> Stuttering Treatment for Children: Comparison of Two Establishment
> Programs Through Transfer, Maintenance, and Follow-Up," Journal of
> Speech and Hearing Research, 38:1, February 1995.
This article demonstrates the effectiveness of therapy. DAF was used only to initiate fluency. The article absolutely does NOT demonstrate long term effectiveness of DAF. My Kehoe dissembles.
> Another study found similar results with adults. Ryan, B.P., Van Kirk,
> B. "The Establishment, Transfer and Maintenance of Fluent Speech in 50
> Stutterers Using Delayed Auditory Feedback and Operant Procedures."
> Journal of Speech and Hearing Disorders, 39:1, February, 1974.
> An Australian study compared three types of stuttering therapy with 98
> junior high school-age children. The first group did regular stuttering
> therapy with speech pathologists in a speech clinic. The second group
> never saw the speech pathologists, but their parents were trained to
> administer the therapy at home. The third group came into the speech
> clinic, but didn't see the speech pathologists. They sat down in front
> of a computerized EMG biofeedback system (my Desktop Fluency System has
> similar technology).
Note that the device used in Ashley Craig's research is absolutely NOT DAF.
>All therapies were effective in the short-term.
> But a year later, 48% of the children treated by speech pathologists
> were fluent, 63% of the children treated by their parents were fluent,
> and 71% of the children treated by the computers were fluent! Craig,
> A., et al. RA Controlled Clinical Trial for Stuttering in Persons Aged 9
> to 14 YearsS Journal of Speech and Hearing Research, 39:4, 808-826,
> August 1996.
Again Mr Kehoe distorts the truth to sell his products. I repeat that there is NO research which demonstrates any long term effect of wearing a DAF device. Furthermore, the use of DAF in the Ryan studies was simply a way to initiate fluency. It could have been done by many other means. Initiating fluency is the simplest thing in the world to do in therapy. It does not require a device.
> So, regarding Woody's comment that his clients found electronic devices
>to be far less effective than the therapy skills I taught them
> either Woody teaches better therapy skills than the Australians, or his
> therapy equipment is worse, or he hasn't done long-term follow-ups.
I believe that the therapy skills I teach last far longer than those taught in the Australian programs and do not require constant monitoring as the Australian methods do. I spent a week in Australia teaching and observing. The Australian methods are similar to fluency shaping. They require constant vigilance and constant monitoring. There are as yet only a few individual stories, no hard evidence at all, that people are ever able to gain permanent change without constant vigilance and monitoring from these programs.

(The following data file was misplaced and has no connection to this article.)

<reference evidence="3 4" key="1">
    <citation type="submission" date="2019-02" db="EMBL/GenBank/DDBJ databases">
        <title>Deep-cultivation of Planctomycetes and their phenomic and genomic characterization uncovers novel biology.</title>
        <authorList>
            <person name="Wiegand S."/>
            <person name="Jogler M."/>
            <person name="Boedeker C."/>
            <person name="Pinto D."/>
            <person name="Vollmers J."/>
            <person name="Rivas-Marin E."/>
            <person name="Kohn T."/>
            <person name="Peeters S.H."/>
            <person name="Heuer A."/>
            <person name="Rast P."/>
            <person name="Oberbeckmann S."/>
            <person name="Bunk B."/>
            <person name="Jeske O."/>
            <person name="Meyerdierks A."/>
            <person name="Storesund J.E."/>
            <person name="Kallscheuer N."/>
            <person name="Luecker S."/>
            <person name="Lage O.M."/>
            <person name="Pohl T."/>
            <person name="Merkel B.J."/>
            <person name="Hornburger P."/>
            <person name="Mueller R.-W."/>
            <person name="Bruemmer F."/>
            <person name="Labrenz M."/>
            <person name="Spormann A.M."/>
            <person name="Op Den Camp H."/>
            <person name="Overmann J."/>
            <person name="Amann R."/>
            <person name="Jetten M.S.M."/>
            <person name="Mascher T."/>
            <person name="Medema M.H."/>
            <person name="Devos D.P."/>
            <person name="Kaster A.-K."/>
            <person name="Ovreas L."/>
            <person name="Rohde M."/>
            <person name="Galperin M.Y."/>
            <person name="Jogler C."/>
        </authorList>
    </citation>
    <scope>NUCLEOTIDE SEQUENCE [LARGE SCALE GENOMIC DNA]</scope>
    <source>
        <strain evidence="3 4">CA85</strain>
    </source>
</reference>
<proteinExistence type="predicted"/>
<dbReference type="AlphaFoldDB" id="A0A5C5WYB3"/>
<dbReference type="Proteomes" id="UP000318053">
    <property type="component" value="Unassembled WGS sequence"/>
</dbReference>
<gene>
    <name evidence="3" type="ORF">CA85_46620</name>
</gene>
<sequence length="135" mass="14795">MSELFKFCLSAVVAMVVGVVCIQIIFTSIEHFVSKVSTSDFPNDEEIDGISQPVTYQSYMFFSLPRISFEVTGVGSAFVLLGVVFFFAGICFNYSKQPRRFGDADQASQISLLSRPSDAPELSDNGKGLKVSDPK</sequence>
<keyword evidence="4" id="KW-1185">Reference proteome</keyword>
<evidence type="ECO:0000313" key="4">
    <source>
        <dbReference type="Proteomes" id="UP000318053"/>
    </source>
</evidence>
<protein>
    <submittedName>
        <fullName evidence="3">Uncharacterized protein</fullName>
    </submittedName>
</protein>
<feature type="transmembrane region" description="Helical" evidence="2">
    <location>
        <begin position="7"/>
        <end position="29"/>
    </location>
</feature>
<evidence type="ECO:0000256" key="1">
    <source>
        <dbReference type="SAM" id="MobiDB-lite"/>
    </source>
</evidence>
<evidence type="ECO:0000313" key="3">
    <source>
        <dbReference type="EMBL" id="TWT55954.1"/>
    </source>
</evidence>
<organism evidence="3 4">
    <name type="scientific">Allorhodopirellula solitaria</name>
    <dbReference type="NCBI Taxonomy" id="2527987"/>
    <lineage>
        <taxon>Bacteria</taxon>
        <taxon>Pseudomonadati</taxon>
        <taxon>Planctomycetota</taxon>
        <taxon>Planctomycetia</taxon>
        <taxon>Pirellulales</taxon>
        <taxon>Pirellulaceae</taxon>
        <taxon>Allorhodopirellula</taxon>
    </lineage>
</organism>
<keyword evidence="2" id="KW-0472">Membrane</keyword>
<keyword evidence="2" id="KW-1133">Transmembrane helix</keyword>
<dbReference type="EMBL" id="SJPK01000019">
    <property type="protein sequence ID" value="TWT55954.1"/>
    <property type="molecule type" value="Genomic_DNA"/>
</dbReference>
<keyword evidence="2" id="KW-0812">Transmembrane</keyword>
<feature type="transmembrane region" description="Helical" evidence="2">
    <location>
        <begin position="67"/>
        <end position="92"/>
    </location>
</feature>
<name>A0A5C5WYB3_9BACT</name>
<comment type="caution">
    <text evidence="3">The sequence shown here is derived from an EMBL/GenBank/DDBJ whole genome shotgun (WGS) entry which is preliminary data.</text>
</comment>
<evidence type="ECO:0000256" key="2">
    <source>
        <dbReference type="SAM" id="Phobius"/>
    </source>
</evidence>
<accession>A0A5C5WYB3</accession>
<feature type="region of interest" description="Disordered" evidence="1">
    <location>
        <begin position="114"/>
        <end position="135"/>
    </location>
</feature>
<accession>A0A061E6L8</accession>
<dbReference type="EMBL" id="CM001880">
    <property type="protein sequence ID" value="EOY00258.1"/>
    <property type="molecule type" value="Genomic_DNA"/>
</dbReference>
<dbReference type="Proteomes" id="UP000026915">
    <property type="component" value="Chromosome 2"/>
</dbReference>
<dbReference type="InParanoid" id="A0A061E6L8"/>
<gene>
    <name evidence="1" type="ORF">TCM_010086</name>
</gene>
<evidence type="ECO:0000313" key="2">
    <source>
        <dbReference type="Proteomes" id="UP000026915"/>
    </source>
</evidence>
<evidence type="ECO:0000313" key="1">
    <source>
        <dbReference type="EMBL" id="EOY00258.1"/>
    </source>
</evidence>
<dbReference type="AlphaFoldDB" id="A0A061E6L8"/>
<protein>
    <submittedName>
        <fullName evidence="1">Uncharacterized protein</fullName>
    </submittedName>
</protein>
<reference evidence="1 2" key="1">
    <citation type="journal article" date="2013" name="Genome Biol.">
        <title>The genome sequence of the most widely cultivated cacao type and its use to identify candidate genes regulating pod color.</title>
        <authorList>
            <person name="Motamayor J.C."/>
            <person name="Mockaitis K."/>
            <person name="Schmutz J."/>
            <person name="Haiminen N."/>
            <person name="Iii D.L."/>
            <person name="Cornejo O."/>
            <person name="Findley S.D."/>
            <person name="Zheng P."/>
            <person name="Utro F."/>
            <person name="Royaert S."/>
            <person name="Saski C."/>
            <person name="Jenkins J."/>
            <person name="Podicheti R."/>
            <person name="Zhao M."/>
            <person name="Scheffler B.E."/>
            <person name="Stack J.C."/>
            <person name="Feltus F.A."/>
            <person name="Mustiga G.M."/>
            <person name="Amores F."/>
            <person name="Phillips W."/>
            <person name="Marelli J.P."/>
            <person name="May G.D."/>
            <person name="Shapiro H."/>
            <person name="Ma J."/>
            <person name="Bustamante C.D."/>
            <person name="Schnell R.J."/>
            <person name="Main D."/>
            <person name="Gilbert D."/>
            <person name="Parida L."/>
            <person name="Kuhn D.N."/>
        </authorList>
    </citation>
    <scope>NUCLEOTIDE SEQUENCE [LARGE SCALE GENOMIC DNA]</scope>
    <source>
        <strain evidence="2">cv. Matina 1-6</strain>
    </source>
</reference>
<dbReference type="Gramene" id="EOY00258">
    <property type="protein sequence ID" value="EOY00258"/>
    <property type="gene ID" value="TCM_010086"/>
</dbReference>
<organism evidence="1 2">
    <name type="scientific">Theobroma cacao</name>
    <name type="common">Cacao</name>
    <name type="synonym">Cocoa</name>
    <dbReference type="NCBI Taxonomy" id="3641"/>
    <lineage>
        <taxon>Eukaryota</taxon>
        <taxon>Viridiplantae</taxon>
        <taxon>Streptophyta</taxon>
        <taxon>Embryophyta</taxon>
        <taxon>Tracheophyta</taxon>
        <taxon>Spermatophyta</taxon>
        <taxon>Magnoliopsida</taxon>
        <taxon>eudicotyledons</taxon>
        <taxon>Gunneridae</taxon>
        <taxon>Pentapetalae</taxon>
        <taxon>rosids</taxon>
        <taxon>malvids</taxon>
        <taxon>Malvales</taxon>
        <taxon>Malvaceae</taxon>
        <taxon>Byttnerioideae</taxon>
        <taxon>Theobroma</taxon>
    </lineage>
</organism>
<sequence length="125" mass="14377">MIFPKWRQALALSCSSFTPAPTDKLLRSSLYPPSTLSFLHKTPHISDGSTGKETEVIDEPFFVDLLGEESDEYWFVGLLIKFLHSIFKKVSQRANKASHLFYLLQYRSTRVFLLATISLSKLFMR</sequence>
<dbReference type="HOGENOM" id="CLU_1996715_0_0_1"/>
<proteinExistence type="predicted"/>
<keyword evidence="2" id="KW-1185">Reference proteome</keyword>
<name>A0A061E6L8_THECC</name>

The kind of therapy that I and most other speech pathologists do does not require constant monitoring. We teach skills that a person can use in everyday life. Some backsliding is possible, of course, but I have never had a client "crash" the way graduates of these smooth speech programs do.
> CAFET has an unpublished study of its device, showing that 92% of its
> clients are fluent 2 years after finishing the program. This 8% failure
> rate is 3-4 times better than the best non-instrumented therapy
The CAFET system is not a DAF system. It is an instrument that assists in teaching fluency-shaping targets.
> Herb G. wrote to me that:
> "I am in contact with over 500 people who use or have used the Masker.
> In most cases the end result is the person uses the device less and less
> as time passes due to less need for it...[a person who does not
> experience carryover fluency] is exceptional."
I believe this is probably a true statement. I don't think Herb is capable of making an untrue statement. But the people who use the masker are typically older people who have not been successful at therapy. The masker provides a kind of relief, and in many cases the relief reduces anxiety which in turn reduces stuttering. I don't know why the DAF device shouldn't do the same thing, but I haven't seen any evidence yet that it does. Perhaps it is the distortion of speech that DAF produces that makes it not last. DAF slows rate, stretches vowels way out of proportion, introduces some repetition at the ends of syllables, and can alter the pitch and quality of the voice. People talking on DAF sound very, very strange. In fact, in many undergraduate courses, professors let the students speak under DAF so that they can experience the embarassment of talking in an odd way, somewhat like stuttering!